Conflict and Repair


This series of photographs illustrates a beautiful example of the repair of a conflict between two children, with many magic moments. E, in the blue shorts, is a 6-yo boy who hit K, the boy in the blue jeans, with a ball. The hit was most likely accidental, but K, who is 4-years old, began to cry and went to get the caregiver, L. In this photo, L is listening to E’s account of the story. A 7-yo girl, B, is the audience. In the the first photo, J has just finished voicing his complaint, and L is looking at D questioningly, waiting for an explanation. 


In the second photo, E is defending himself, proclaiming his innocence of the charges. K is watching silently. B stands silently as witness. L explains that K was crying, and that E needs to apologize to K and help him feel better, even if it were an accident. B continues to stand, watching, her little hands on her hips. E is refusing to apologize to K. L is firm but gentle, her voice quiet and slow-paced. This is a magic moment, because L does not express anger or impatience, yet she persists.


In the third photo, L bends down to talk to E. E looks as if he is going to run away, and L takes hold of his arm. E is kicking his foot, rebelliously. At last, E says he is sorry, but he growls it out with a scowl. L tells him that he must say it again in a nicer way. E repeats his angry apology, and L quietly insists again that he say it nicely. This is another magic moment, because instead of getting angry, she persists in a quiet, non-reactive way. E finally says he is sorry – not exactly “nicely” – but without a growl. Here is another magic moment, in that L accepts a gesture that is less than perfect. She must have had the sense that at this point she could help bring the situation to a good resolution.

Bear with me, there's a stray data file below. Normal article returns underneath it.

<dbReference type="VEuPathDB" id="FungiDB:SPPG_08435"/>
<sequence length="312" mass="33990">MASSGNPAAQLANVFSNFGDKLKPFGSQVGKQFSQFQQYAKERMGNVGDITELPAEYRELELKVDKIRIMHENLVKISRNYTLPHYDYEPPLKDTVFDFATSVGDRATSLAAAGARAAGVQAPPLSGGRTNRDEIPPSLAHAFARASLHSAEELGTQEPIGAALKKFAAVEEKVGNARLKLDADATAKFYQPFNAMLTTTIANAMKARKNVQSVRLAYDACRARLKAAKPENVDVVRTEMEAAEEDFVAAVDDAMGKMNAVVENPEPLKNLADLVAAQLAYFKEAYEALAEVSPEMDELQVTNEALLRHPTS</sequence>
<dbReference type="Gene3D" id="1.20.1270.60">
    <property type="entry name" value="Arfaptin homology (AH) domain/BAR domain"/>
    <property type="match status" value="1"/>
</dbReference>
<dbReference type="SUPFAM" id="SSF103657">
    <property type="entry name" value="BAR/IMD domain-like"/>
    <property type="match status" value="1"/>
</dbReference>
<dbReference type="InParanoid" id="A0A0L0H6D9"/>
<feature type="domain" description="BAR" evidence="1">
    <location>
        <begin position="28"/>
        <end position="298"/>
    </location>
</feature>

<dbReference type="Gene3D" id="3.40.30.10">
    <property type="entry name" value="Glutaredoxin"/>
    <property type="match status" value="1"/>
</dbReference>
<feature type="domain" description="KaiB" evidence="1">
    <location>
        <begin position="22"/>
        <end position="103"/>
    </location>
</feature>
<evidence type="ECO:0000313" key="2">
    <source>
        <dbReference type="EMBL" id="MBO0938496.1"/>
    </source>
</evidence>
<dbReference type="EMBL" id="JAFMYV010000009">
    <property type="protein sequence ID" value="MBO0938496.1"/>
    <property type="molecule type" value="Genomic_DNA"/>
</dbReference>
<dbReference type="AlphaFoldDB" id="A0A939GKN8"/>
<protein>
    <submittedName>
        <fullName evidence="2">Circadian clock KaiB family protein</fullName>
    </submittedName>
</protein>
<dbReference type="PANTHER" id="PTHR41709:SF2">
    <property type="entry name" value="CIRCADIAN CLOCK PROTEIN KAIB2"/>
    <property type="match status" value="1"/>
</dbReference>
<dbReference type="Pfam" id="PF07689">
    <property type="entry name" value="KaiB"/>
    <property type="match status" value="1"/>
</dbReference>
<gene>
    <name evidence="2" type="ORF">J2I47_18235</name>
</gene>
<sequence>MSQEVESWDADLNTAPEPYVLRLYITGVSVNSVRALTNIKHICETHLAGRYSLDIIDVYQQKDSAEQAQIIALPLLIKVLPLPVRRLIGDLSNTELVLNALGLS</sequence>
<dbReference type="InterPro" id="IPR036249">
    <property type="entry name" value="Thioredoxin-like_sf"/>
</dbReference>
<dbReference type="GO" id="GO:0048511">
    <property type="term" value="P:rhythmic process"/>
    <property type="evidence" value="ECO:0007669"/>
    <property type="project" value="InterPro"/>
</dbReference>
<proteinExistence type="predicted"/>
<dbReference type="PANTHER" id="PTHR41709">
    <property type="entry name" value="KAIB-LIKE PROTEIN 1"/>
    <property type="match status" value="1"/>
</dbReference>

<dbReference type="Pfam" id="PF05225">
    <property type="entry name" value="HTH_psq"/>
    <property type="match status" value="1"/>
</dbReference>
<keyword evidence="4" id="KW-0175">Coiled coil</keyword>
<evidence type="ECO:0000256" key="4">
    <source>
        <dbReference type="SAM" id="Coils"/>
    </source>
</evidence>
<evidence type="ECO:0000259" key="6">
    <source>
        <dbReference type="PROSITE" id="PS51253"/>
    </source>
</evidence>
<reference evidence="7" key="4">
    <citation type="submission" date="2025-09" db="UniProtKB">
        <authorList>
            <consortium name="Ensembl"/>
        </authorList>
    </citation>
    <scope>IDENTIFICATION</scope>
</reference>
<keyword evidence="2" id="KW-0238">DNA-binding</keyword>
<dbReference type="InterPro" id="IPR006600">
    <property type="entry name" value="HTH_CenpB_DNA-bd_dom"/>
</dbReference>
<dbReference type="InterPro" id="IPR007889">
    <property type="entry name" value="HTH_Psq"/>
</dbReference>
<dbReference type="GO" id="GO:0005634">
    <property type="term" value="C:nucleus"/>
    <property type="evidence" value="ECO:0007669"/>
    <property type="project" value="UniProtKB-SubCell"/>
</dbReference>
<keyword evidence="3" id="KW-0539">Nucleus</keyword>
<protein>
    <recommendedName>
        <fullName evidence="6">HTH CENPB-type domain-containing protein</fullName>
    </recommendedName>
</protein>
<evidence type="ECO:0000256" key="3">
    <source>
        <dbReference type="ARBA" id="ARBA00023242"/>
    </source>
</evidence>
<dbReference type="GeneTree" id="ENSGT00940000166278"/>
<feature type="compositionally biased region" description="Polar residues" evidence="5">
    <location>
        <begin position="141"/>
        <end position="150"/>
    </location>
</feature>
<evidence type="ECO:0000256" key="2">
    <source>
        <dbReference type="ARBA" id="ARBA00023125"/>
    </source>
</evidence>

In the fourth photo, L tells E that he should give K a hug to make him feel better. This is too much for E, so in another magic moment, she opens her own arms and encloses the two little boys in a group embrace. 

In the fifth photo, the embrace continues, but L is preparing to let them go. The boys are giggling.

The magic moments in this set of photos focus on L’s patience, calm, and slow pace. These factors in addition to her quietly loving attitude allow her to side-step provocation into a struggle and generate the creative solution of the group hug. As she watches the scenario, B takes in the gestalt of the repair of conflict scaffolded by an adult, including the magic moments. All three children are more likely to repeat at least one of the elements of this repair in future conflicts.  



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